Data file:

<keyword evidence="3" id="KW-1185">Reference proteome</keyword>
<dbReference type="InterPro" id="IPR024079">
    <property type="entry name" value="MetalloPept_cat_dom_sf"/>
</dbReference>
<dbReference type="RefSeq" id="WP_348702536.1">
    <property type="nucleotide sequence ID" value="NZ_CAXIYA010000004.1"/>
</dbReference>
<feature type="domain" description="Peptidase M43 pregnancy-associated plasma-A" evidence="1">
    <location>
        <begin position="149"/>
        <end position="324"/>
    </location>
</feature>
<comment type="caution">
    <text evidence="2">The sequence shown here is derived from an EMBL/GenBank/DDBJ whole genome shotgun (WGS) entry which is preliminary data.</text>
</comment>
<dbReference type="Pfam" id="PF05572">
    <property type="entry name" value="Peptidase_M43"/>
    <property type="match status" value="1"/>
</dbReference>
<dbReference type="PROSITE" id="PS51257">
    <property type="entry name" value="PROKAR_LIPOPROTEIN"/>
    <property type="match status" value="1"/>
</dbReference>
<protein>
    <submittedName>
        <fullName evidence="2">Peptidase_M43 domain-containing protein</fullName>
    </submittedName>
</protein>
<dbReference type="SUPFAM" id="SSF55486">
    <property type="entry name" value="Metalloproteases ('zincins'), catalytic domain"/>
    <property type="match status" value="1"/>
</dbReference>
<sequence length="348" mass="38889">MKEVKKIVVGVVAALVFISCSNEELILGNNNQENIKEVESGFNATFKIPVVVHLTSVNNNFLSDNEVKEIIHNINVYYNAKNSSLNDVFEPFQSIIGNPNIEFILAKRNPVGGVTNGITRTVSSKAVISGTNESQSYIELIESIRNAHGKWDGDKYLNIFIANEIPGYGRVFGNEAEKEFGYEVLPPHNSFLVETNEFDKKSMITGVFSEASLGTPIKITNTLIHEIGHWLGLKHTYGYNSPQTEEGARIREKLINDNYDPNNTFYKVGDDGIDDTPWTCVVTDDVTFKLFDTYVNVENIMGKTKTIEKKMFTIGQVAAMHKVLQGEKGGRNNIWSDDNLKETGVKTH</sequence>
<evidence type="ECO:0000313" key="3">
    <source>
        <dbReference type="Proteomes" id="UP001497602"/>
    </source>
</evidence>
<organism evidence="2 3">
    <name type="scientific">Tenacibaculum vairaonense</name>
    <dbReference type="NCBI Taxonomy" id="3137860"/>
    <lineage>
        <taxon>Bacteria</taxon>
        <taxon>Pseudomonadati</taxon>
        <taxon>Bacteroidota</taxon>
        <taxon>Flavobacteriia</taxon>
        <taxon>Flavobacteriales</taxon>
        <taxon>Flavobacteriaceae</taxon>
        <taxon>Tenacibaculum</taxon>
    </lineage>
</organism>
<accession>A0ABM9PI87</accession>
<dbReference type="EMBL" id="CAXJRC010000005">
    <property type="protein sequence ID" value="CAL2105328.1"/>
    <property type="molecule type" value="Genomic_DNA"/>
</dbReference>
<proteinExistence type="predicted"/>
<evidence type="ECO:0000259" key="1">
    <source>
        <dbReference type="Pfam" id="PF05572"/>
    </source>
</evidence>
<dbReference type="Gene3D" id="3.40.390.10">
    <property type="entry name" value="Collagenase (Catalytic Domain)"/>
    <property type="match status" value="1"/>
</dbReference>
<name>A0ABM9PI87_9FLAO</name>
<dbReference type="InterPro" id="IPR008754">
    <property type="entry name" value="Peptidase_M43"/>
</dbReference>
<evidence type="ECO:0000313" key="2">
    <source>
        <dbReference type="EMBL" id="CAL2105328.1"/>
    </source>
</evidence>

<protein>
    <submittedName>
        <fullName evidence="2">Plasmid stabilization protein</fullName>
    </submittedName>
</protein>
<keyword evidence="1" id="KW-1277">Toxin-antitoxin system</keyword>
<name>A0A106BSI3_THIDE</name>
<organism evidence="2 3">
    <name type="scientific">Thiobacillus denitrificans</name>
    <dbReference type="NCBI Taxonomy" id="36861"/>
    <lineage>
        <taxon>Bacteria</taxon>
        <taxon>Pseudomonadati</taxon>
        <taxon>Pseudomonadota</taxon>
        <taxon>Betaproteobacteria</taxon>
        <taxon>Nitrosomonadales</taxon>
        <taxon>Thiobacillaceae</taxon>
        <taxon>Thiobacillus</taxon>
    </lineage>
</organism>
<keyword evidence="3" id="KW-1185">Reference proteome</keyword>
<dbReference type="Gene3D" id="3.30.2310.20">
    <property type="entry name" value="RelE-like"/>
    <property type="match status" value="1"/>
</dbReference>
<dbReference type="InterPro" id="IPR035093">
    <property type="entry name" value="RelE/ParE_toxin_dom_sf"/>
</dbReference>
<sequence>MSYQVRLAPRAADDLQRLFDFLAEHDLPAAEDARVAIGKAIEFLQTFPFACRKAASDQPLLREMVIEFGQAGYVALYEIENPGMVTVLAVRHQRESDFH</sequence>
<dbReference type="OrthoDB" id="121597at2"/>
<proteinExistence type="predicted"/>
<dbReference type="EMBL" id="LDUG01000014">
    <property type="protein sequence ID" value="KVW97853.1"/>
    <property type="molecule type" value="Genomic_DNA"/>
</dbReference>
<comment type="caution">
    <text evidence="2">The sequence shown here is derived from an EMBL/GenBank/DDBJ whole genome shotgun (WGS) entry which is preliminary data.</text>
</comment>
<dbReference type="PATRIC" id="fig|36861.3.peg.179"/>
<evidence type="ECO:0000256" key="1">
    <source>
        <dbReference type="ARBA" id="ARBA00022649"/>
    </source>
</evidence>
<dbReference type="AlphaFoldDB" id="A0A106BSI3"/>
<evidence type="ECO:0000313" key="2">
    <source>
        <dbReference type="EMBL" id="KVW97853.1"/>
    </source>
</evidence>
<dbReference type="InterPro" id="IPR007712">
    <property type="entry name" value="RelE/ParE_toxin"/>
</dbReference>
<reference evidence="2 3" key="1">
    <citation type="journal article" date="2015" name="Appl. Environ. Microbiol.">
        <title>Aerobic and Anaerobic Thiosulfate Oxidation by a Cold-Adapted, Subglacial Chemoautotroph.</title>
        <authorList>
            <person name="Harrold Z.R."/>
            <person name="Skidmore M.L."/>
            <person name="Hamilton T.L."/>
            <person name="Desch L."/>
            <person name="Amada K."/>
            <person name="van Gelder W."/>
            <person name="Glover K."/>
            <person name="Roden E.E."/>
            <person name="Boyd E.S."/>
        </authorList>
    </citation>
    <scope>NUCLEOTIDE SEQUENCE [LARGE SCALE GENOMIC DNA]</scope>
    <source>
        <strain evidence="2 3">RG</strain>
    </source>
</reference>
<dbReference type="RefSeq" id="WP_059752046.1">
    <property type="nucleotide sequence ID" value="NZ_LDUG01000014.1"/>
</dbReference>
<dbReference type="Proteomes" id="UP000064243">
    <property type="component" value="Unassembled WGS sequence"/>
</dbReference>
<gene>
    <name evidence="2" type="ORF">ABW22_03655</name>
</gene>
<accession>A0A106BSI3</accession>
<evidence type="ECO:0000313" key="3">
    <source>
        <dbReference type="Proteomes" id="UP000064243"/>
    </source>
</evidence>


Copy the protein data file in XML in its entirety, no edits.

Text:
<keyword evidence="3" id="KW-1185">Reference proteome</keyword>
<dbReference type="InterPro" id="IPR024079">
    <property type="entry name" value="MetalloPept_cat_dom_sf"/>
</dbReference>
<dbReference type="RefSeq" id="WP_348702536.1">
    <property type="nucleotide sequence ID" value="NZ_CAXIYA010000004.1"/>
</dbReference>
<feature type="domain" description="Peptidase M43 pregnancy-associated plasma-A" evidence="1">
    <location>
        <begin position="149"/>
        <end position="324"/>
    </location>
</feature>
<comment type="caution">
    <text evidence="2">The sequence shown here is derived from an EMBL/GenBank/DDBJ whole genome shotgun (WGS) entry which is preliminary data.</text>
</comment>
<dbReference type="Pfam" id="PF05572">
    <property type="entry name" value="Peptidase_M43"/>
    <property type="match status" value="1"/>
</dbReference>
<dbReference type="PROSITE" id="PS51257">
    <property type="entry name" value="PROKAR_LIPOPROTEIN"/>
    <property type="match status" value="1"/>
</dbReference>
<protein>
    <submittedName>
        <fullName evidence="2">Peptidase_M43 domain-containing protein</fullName>
    </submittedName>
</protein>
<dbReference type="SUPFAM" id="SSF55486">
    <property type="entry name" value="Metalloproteases ('zincins'), catalytic domain"/>
    <property type="match status" value="1"/>
</dbReference>
<sequence length="348" mass="38889">MKEVKKIVVGVVAALVFISCSNEELILGNNNQENIKEVESGFNATFKIPVVVHLTSVNNNFLSDNEVKEIIHNINVYYNAKNSSLNDVFEPFQSIIGNPNIEFILAKRNPVGGVTNGITRTVSSKAVISGTNESQSYIELIESIRNAHGKWDGDKYLNIFIANEIPGYGRVFGNEAEKEFGYEVLPPHNSFLVETNEFDKKSMITGVFSEASLGTPIKITNTLIHEIGHWLGLKHTYGYNSPQTEEGARIREKLINDNYDPNNTFYKVGDDGIDDTPWTCVVTDDVTFKLFDTYVNVENIMGKTKTIEKKMFTIGQVAAMHKVLQGEKGGRNNIWSDDNLKETGVKTH</sequence>
<evidence type="ECO:0000313" key="3">
    <source>
        <dbReference type="Proteomes" id="UP001497602"/>
    </source>
</evidence>
<organism evidence="2 3">
    <name type="scientific">Tenacibaculum vairaonense</name>
    <dbReference type="NCBI Taxonomy" id="3137860"/>
    <lineage>
        <taxon>Bacteria</taxon>
        <taxon>Pseudomonadati</taxon>
        <taxon>Bacteroidota</taxon>
        <taxon>Flavobacteriia</taxon>
        <taxon>Flavobacteriales</taxon>
        <taxon>Flavobacteriaceae</taxon>
        <taxon>Tenacibaculum</taxon>
    </lineage>
</organism>
<accession>A0ABM9PI87</accession>
<dbReference type="EMBL" id="CAXJRC010000005">
    <property type="protein sequence ID" value="CAL2105328.1"/>
    <property type="molecule type" value="Genomic_DNA"/>
</dbReference>
<proteinExistence type="predicted"/>
<evidence type="ECO:0000259" key="1">
    <source>
        <dbReference type="Pfam" id="PF05572"/>
    </source>
</evidence>
<dbReference type="Gene3D" id="3.40.390.10">
    <property type="entry name" value="Collagenase (Catalytic Domain)"/>
    <property type="match status" value="1"/>
</dbReference>
<name>A0ABM9PI87_9FLAO</name>
<dbReference type="InterPro" id="IPR008754">
    <property type="entry name" value="Peptidase_M43"/>
</dbReference>
<evidence type="ECO:0000313" key="2">
    <source>
        <dbReference type="EMBL" id="CAL2105328.1"/>
    </source>
</evidence>

<protein>
    <submittedName>
        <fullName evidence="2">Plasmid stabilization protein</fullName>
    </submittedName>
</protein>
<keyword evidence="1" id="KW-1277">Toxin-antitoxin system</keyword>
<name>A0A106BSI3_THIDE</name>
<organism evidence="2 3">
    <name type="scientific">Thiobacillus denitrificans</name>
    <dbReference type="NCBI Taxonomy" id="36861"/>
    <lineage>
        <taxon>Bacteria</taxon>
        <taxon>Pseudomonadati</taxon>
        <taxon>Pseudomonadota</taxon>
        <taxon>Betaproteobacteria</taxon>
        <taxon>Nitrosomonadales</taxon>
        <taxon>Thiobacillaceae</taxon>
        <taxon>Thiobacillus</taxon>
    </lineage>
</organism>
<keyword evidence="3" id="KW-1185">Reference proteome</keyword>
<dbReference type="Gene3D" id="3.30.2310.20">
    <property type="entry name" value="RelE-like"/>
    <property type="match status" value="1"/>
</dbReference>
<dbReference type="InterPro" id="IPR035093">
    <property type="entry name" value="RelE/ParE_toxin_dom_sf"/>
</dbReference>
<sequence>MSYQVRLAPRAADDLQRLFDFLAEHDLPAAEDARVAIGKAIEFLQTFPFACRKAASDQPLLREMVIEFGQAGYVALYEIENPGMVTVLAVRHQRESDFH</sequence>
<dbReference type="OrthoDB" id="121597at2"/>
<proteinExistence type="predicted"/>
<dbReference type="EMBL" id="LDUG01000014">
    <property type="protein sequence ID" value="KVW97853.1"/>
    <property type="molecule type" value="Genomic_DNA"/>
</dbReference>
<comment type="caution">
    <text evidence="2">The sequence shown here is derived from an EMBL/GenBank/DDBJ whole genome shotgun (WGS) entry which is preliminary data.</text>
</comment>
<dbReference type="PATRIC" id="fig|36861.3.peg.179"/>
<evidence type="ECO:0000256" key="1">
    <source>
        <dbReference type="ARBA" id="ARBA00022649"/>
    </source>
</evidence>
<dbReference type="AlphaFoldDB" id="A0A106BSI3"/>
<evidence type="ECO:0000313" key="2">
    <source>
        <dbReference type="EMBL" id="KVW97853.1"/>
    </source>
</evidence>
<dbReference type="InterPro" id="IPR007712">
    <property type="entry name" value="RelE/ParE_toxin"/>
</dbReference>
<reference evidence="2 3" key="1">
    <citation type="journal article" date="2015" name="Appl. Environ. Microbiol.">
        <title>Aerobic and Anaerobic Thiosulfate Oxidation by a Cold-Adapted, Subglacial Chemoautotroph.</title>
        <authorList>
            <person name="Harrold Z.R."/>
            <person name="Skidmore M.L."/>
            <person name="Hamilton T.L."/>
            <person name="Desch L."/>
            <person name="Amada K."/>
            <person name="van Gelder W."/>
            <person name="Glover K."/>
            <person name="Roden E.E."/>
            <person name="Boyd E.S."/>
        </authorList>
    </citation>
    <scope>NUCLEOTIDE SEQUENCE [LARGE SCALE GENOMIC DNA]</scope>
    <source>
        <strain evidence="2 3">RG</strain>
    </source>
</reference>
<dbReference type="RefSeq" id="WP_059752046.1">
    <property type="nucleotide sequence ID" value="NZ_LDUG01000014.1"/>
</dbReference>
<dbReference type="Proteomes" id="UP000064243">
    <property type="component" value="Unassembled WGS sequence"/>
</dbReference>
<gene>
    <name evidence="2" type="ORF">ABW22_03655</name>
</gene>
<accession>A0A106BSI3</accession>
<evidence type="ECO:0000313" key="3">
    <source>
        <dbReference type="Proteomes" id="UP000064243"/>
    </source>
</evidence>